Mexican Activist Says NAFTA Should Act as a Warning Against TPP

teleSUR spoke with Victor Suarez Carrera, who is campaigning against the TPP in Canada as Obama, Peña Nieto, and Trudeau push the trade pact.

The heads of government from Mexico, Canada, and the United States gathered in Ottawa Wednesday for the “Three Amigos” Summit in order to push trade liberalization, and specifically the TPP.

Mexican President Enrique Peña Nieto, Canadian Prime Minister Justin Trudeau, and U.S. President Barack Obama were forced to defend free trade in light of renewed debate about globalization after the surprise result from the U.K. referendum that saw voters narrowly vote to leave the European Union, as well as critical comments about free trade pacts from Donald Trump, the presumptive Republican nominee for the U.S. presidency.

The three countries are already united through the North American Free Trade Agreement, better known as NAFTA. But the “Three Amigos” made a renewed pitch for the approval of another similar deal, the Trans-Pacific Partnership, or TPP.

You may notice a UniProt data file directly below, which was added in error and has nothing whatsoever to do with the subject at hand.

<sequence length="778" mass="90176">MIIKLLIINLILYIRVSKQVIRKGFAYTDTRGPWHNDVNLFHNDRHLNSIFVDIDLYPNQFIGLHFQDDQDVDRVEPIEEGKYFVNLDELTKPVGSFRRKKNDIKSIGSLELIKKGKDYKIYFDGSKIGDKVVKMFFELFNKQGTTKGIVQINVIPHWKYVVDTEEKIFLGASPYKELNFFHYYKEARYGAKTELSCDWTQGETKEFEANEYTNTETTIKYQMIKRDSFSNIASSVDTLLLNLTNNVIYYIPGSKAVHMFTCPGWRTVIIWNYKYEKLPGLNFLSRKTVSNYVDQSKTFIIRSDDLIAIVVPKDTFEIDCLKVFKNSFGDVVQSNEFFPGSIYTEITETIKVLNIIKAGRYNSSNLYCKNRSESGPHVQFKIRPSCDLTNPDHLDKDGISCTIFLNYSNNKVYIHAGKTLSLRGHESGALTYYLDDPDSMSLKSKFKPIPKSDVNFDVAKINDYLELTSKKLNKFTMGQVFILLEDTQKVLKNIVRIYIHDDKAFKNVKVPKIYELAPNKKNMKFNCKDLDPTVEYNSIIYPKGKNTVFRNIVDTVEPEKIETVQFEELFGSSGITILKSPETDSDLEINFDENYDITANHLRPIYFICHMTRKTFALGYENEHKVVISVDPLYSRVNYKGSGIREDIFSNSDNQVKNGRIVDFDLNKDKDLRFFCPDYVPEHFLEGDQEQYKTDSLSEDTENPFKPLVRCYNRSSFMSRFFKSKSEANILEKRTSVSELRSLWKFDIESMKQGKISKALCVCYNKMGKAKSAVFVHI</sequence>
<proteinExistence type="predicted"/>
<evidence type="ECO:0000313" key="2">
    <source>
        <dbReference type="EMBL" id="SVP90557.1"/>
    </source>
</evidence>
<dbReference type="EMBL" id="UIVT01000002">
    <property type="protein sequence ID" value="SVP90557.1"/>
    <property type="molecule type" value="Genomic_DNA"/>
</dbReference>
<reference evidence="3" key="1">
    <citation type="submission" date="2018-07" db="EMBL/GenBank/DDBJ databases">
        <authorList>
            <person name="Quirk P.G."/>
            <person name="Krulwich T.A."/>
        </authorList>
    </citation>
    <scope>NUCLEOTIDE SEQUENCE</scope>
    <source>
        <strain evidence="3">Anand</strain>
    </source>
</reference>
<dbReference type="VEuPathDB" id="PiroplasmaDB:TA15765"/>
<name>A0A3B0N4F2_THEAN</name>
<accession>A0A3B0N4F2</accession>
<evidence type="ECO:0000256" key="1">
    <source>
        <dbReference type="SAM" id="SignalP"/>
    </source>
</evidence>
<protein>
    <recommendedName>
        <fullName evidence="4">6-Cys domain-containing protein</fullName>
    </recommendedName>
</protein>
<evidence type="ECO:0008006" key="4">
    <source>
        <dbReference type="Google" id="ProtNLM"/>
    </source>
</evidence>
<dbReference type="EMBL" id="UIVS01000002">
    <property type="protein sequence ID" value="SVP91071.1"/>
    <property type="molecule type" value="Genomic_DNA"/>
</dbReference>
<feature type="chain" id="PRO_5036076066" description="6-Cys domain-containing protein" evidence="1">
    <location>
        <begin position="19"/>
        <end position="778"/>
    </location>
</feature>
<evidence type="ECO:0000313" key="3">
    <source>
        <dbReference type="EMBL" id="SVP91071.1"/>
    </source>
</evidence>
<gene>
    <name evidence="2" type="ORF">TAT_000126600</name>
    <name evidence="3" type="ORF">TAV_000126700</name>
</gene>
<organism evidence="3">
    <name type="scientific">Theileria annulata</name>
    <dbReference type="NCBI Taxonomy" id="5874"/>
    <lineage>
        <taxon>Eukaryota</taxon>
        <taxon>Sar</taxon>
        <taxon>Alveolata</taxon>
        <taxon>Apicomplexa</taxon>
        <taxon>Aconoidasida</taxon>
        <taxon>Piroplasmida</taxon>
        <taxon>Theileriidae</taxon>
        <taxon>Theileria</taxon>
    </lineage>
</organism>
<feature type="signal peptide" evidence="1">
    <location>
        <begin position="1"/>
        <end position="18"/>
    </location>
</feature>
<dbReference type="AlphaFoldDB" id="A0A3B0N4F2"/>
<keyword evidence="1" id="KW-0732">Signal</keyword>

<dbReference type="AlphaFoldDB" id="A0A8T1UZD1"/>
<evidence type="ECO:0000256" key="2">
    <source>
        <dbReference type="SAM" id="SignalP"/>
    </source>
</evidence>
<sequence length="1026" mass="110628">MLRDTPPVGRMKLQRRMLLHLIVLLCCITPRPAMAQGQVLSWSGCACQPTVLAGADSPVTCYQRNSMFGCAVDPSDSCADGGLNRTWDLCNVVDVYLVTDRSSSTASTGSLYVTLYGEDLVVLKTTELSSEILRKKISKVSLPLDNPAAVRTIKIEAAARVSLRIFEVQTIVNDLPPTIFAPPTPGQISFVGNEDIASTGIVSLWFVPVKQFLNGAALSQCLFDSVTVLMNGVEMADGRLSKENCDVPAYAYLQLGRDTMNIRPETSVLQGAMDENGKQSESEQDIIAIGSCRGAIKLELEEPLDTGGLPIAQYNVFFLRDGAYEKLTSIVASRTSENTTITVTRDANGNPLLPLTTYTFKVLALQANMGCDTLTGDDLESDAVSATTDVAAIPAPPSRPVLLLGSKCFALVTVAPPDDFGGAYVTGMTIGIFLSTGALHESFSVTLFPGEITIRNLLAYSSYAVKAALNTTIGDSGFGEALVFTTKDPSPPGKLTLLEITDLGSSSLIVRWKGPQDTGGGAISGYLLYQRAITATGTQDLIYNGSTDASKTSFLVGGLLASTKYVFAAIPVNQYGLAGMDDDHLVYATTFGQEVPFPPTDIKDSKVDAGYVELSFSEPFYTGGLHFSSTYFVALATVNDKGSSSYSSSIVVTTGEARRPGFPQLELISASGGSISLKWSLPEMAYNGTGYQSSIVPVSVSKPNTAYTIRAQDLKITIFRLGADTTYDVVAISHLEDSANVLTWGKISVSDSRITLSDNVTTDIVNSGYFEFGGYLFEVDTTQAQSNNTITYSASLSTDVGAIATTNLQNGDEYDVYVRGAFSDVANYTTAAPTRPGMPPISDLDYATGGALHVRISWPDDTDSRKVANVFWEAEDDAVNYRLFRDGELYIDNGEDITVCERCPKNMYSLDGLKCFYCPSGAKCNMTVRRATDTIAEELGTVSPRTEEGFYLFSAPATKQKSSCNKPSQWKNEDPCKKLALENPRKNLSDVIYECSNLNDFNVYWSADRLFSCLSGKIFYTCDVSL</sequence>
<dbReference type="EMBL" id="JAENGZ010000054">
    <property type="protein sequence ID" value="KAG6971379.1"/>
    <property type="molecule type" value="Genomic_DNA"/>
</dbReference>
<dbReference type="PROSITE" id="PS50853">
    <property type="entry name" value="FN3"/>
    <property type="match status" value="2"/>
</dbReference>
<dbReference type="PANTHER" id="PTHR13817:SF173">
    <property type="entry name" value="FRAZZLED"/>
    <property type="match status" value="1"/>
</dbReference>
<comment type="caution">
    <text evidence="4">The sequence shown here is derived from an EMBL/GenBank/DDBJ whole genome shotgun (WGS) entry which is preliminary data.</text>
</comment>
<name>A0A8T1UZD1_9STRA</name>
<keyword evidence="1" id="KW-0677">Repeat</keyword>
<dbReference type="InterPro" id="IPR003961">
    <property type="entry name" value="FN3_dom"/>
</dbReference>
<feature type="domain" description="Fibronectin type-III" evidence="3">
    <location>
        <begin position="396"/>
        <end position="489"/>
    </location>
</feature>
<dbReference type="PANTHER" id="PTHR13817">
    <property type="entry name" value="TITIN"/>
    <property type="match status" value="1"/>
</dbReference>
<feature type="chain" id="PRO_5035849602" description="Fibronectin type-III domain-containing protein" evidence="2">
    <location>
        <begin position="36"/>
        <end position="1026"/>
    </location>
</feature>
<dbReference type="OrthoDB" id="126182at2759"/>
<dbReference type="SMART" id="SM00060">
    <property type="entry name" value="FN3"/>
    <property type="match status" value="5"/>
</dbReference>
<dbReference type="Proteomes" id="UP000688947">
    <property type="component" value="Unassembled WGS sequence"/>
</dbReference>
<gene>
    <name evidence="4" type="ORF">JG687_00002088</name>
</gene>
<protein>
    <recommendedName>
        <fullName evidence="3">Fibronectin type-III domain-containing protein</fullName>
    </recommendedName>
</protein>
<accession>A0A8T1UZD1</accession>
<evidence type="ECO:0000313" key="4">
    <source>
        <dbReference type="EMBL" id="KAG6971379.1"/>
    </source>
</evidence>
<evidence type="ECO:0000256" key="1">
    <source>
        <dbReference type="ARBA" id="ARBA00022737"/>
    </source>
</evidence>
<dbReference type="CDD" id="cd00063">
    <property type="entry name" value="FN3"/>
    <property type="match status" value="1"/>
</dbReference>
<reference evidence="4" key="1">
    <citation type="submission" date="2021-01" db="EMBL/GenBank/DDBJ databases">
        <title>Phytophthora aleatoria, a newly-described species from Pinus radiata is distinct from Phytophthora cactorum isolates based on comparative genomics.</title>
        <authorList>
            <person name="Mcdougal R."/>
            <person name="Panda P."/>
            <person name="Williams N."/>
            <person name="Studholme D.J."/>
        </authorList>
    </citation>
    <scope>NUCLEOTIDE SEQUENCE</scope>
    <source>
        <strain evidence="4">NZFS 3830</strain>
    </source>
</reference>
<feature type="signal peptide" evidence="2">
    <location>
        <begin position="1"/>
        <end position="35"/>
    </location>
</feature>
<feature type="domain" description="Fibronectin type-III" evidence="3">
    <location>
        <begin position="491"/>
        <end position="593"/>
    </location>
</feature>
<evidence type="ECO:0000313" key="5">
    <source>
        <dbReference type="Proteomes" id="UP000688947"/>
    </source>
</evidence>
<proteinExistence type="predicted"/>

The deal is highly controversial, with opponents warning that it is designed with the interests of transnational capital in mind and will only lead to greater misery and inequality.

However, the impact of free trade agreements on workers, campesinos, and low-income people is nothing new to Mexico, which has seen poverty and inequality grow significantly in the 22 years since NAFTA came into effect.

Victor Suarez Carrera, currently in Canada to take part in demonstrations during the “Three Amigos” summit and meet and with social movements opposed to the trade deal, told teleSUR that the TPP is a “strengthened NAFTA” that “will grant more rights to transnational capital.”